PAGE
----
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Blame game allows children to die

In publishing the moving account of life in Iraq (see story), we risk appearing to be intent on a relentless telling of a story that already has claimed significant space on our pages.

The ugly reality, however, is that the people of Iraq are being crushed under a relentless assault from forces against which they can mount no defense and from which they have no protection. Few outside Iraq are paying any attention.

In a year when discussion of the moral issues stemming from our involvement in Iraq is almost impossible to find on the political landscape, courageous reporting such as that done by the Hartford (Conn.) Courant reporter/photographer team of Matthew Hay Brown and Brad Clift is reassuring. The most vulnerable victims of the ongoing war in Iraq have not been forgotten.

During the recent campaign season, neither candidate said anything of note about Iraq. Gov. Bush, predictably, repeated the war-making rationale of his father and other Gulf War notables such as Dick Cheney and retired Gens. Colin Powell and Norman Schwarzkopf.

Vice President Al Gore repeated at opportune moments that he was the lone Democrat to jump the party divide and vote for the Gulf War during the senior Bush’s administration.

On at least one occasion, a college student confronted Gov. George W. Bush with a question about the dying children in Iraq and the conclusion of an August 1999 U.N. report that more than 500,000 children under the age of 5 had, to that point, died as a direct result of sanctions maintained at U.S insistence.

Bush responded that Saddam Hussein was the culprit and that U.S. sanctions were not to blame.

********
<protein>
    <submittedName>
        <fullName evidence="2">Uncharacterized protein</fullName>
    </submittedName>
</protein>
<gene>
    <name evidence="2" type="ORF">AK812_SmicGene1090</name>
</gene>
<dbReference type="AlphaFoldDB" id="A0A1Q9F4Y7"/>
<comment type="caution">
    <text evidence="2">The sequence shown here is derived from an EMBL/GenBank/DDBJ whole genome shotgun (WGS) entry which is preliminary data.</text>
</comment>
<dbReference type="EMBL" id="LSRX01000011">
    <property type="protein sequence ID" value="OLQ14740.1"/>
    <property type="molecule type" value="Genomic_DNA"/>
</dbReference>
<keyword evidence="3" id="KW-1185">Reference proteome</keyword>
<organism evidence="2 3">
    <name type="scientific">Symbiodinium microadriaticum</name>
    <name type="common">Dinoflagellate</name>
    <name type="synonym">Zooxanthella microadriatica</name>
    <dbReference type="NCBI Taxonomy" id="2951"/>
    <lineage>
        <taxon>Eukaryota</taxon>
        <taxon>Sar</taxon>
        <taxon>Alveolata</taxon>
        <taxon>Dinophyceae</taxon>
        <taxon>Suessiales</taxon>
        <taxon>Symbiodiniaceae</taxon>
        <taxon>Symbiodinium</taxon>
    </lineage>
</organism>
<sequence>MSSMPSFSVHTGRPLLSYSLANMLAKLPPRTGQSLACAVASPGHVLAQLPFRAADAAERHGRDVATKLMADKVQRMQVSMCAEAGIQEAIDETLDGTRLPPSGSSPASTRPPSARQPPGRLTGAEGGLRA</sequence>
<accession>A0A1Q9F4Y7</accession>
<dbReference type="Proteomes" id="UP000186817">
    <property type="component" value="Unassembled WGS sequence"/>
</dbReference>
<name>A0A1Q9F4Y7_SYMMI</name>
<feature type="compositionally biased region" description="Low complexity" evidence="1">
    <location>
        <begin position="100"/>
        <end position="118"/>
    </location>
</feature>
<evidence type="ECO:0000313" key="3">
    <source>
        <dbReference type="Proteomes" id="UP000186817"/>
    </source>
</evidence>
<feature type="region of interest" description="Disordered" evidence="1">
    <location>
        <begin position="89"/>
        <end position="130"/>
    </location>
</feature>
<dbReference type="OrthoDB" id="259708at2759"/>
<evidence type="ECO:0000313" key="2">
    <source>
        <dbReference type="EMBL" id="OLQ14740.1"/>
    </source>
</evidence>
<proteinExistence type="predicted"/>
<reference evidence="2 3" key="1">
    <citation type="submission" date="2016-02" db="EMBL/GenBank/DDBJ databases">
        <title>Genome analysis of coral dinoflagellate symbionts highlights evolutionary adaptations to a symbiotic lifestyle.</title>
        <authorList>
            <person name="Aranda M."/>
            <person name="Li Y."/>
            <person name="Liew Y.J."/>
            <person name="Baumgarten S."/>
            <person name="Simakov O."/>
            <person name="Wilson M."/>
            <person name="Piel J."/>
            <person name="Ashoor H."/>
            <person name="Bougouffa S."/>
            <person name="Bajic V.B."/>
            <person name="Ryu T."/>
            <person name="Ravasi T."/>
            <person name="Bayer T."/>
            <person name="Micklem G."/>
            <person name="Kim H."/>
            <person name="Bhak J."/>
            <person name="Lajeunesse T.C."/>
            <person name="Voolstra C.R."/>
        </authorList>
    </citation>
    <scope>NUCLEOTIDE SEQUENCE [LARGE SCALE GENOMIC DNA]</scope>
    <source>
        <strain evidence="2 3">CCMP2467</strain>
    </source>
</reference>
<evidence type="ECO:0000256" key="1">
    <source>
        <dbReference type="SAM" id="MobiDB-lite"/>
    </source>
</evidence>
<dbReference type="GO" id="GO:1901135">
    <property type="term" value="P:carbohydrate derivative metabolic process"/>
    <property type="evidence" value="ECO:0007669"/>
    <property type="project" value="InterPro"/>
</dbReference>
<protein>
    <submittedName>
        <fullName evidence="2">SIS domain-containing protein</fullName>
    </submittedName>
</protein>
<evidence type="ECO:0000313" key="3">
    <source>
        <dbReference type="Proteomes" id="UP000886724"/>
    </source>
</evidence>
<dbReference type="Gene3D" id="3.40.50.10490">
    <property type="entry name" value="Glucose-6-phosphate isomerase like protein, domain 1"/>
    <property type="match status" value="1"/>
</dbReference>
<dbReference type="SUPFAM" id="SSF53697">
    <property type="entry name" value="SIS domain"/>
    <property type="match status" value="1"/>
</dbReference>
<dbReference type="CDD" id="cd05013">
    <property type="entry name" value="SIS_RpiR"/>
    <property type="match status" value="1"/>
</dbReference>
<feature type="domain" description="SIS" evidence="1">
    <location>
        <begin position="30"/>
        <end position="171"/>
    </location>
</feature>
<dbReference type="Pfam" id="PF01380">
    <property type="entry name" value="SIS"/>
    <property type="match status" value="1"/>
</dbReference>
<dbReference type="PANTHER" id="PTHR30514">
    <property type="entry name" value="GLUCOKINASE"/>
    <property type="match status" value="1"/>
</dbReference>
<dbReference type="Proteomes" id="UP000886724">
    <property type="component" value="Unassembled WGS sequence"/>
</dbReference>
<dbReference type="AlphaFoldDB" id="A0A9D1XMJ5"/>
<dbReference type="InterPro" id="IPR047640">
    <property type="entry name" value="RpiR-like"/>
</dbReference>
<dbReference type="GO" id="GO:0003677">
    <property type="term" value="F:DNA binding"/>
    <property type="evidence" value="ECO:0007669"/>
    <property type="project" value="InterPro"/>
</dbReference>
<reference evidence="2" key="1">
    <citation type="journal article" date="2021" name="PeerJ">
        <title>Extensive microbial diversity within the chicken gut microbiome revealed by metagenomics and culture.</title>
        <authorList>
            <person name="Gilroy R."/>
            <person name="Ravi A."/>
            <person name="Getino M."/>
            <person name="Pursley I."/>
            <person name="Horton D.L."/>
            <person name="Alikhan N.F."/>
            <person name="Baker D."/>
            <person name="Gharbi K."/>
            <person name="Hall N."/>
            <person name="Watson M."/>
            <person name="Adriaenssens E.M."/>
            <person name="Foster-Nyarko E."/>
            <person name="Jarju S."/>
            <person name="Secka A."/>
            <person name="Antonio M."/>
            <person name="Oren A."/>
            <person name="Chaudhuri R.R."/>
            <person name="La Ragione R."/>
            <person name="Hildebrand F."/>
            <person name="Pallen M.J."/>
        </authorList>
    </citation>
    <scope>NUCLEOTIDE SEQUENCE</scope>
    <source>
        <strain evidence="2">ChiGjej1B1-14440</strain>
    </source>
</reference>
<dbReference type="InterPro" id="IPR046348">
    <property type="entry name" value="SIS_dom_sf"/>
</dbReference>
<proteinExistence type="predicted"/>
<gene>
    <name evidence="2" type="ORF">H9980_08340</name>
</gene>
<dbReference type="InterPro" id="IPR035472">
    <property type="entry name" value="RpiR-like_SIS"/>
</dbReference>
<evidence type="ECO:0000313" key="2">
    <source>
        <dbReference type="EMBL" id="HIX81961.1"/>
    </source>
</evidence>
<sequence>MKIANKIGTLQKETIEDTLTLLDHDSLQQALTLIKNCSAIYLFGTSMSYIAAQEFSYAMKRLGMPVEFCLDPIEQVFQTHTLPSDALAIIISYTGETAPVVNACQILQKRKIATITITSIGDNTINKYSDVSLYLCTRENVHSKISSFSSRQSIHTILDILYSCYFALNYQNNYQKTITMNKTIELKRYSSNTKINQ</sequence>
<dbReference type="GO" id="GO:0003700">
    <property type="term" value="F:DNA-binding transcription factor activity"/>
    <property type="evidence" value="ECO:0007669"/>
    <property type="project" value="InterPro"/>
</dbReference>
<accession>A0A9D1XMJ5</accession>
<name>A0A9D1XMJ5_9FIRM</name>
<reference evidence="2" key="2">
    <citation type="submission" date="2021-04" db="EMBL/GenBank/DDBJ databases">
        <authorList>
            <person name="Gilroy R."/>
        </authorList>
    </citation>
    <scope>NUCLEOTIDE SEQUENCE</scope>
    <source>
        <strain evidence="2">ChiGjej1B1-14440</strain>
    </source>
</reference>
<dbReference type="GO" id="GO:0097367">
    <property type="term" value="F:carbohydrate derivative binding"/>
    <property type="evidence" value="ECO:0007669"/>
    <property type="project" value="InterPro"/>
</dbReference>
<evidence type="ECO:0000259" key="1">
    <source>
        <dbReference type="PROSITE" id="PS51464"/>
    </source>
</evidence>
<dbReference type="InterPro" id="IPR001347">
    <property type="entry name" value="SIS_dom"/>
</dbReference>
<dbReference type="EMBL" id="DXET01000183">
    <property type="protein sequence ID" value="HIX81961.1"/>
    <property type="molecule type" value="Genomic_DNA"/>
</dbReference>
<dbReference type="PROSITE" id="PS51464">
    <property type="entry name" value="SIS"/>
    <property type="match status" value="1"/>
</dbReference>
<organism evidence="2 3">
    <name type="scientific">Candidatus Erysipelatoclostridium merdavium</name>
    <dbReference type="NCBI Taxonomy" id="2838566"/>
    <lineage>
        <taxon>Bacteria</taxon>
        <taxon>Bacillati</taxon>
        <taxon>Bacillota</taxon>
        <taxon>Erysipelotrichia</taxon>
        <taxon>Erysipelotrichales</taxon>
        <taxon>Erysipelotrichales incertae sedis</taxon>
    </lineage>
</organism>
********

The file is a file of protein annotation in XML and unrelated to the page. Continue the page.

That sort of reflexive dismissal of any U.S. culpability in the suffering of the Iraqi people is the kind of sound bite, in the words of Columbia University epidemiologist Richard Garfield, that “may play in Peoria, but doesn’t help fix the situation in Iraq,”

For a decade, the United States has allowed itself to turn from the suffering, blaming the problems on Iraqi leadership. That conclusion, however, ignores the experience of U.N. professionals on the ground in Iraq. Two of them, experienced leaders in the U.N.’s humanitarian efforts throughout the world, resigned their posts in Iraq in protest of the sanctions. That conclusion also ignores the observations of international journalists and the assessments of religious leaders, including the Catholic archbishop of Basra and the papal nuncio to Iraq.

There is more to this wrenching agony than meets the ear in State Department spin or the bravado of a campaign sound bite.

So we keep returning to Iraq in our pages. We are not out to excuse or dismiss the brutality of Saddam Hussein. Nor do we suggest that he is not complicit in the suffering of his own people. The hope is to inject a bit of reality into the somewhat deluded and incomplete picture that emerges in national discussions of the situation in Iraq.

The reality is that we did not win a war; the war has gone on for 10 years in varying degrees of intensity, including regular bombardment.

The war continues in its most insidious form in sanctions maintained at U.S. insistence. One of the most effective weapons of mass destruction, economic sanctions, has been employed without letup against the noncombatant population, against the most vulnerable and defenseless in Iraqi society.

Blaming Saddam Hussein for being the brute that we always knew he was-- even during the years that we armed him in his war against Iran -- does not excuse our descent to his level of behavior. For it was not Saddam Hussein, but the sanctions, especially during the earliest years of the punishment, that caused the greatest degradation to Iraqi society.

A culture that once provided universal health care and education that was among the best in the region, a culture that was widely viewed as the most progressive and secular of the Arab states, did not suddenly deteriorate of its own doing.

A culture is being shattered, half a generation of young Iraqis is being destroyed.

Our politicians may not want to discuss, beyond glib one-liners, the U.S. role in the horrors being visited on the children of Iraq. But that does not diminish our culpability.

National Catholic Reporter, November 10, 2000